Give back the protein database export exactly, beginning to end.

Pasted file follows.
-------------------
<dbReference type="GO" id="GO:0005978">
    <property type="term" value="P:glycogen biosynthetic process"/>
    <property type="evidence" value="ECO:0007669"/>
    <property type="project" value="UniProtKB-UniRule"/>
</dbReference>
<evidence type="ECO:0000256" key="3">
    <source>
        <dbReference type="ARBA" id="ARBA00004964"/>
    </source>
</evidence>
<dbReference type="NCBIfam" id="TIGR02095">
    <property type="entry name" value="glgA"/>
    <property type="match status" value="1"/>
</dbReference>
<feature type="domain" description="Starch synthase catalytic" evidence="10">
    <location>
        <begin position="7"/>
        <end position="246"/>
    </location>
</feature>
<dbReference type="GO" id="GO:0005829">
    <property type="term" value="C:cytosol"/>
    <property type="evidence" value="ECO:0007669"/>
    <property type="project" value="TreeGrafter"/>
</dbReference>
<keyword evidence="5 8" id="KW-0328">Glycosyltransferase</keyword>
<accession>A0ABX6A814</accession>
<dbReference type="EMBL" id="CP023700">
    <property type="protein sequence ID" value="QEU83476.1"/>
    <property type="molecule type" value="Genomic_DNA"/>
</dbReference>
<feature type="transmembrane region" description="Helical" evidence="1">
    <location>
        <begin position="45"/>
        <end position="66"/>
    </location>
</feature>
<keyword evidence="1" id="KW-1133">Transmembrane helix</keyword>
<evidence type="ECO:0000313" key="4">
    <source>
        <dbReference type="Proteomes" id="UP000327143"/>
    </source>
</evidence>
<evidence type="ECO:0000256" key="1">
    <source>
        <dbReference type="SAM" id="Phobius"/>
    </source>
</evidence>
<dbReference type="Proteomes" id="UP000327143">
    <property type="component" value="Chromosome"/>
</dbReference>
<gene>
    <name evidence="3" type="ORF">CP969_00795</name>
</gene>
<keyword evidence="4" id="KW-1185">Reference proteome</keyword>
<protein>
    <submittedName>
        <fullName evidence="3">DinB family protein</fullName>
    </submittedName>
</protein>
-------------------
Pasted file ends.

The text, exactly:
<dbReference type="GO" id="GO:0005978">
    <property type="term" value="P:glycogen biosynthetic process"/>
    <property type="evidence" value="ECO:0007669"/>
    <property type="project" value="UniProtKB-UniRule"/>
</dbReference>
<evidence type="ECO:0000256" key="3">
    <source>
        <dbReference type="ARBA" id="ARBA00004964"/>
    </source>
</evidence>
<dbReference type="NCBIfam" id="TIGR02095">
    <property type="entry name" value="glgA"/>
    <property type="match status" value="1"/>
</dbReference>
<feature type="domain" description="Starch synthase catalytic" evidence="10">
    <location>
        <begin position="7"/>
        <end position="246"/>
    </location>
</feature>
<dbReference type="GO" id="GO:0005829">
    <property type="term" value="C:cytosol"/>
    <property type="evidence" value="ECO:0007669"/>
    <property type="project" value="TreeGrafter"/>
</dbReference>
<keyword evidence="5 8" id="KW-0328">Glycosyltransferase</keyword>
<accession>A0ABX6A814</accession>
<dbReference type="EMBL" id="CP023700">
    <property type="protein sequence ID" value="QEU83476.1"/>
    <property type="molecule type" value="Genomic_DNA"/>
</dbReference>
<feature type="transmembrane region" description="Helical" evidence="1">
    <location>
        <begin position="45"/>
        <end position="66"/>
    </location>
</feature>
<keyword evidence="1" id="KW-1133">Transmembrane helix</keyword>
<evidence type="ECO:0000313" key="4">
    <source>
        <dbReference type="Proteomes" id="UP000327143"/>
    </source>
</evidence>
<evidence type="ECO:0000256" key="1">
    <source>
        <dbReference type="SAM" id="Phobius"/>
    </source>
</evidence>
<dbReference type="Proteomes" id="UP000327143">
    <property type="component" value="Chromosome"/>
</dbReference>
<gene>
    <name evidence="3" type="ORF">CP969_00795</name>
</gene>
<keyword evidence="4" id="KW-1185">Reference proteome</keyword>
<protein>
    <submittedName>
        <fullName evidence="3">DinB family protein</fullName>
    </submittedName>
</protein>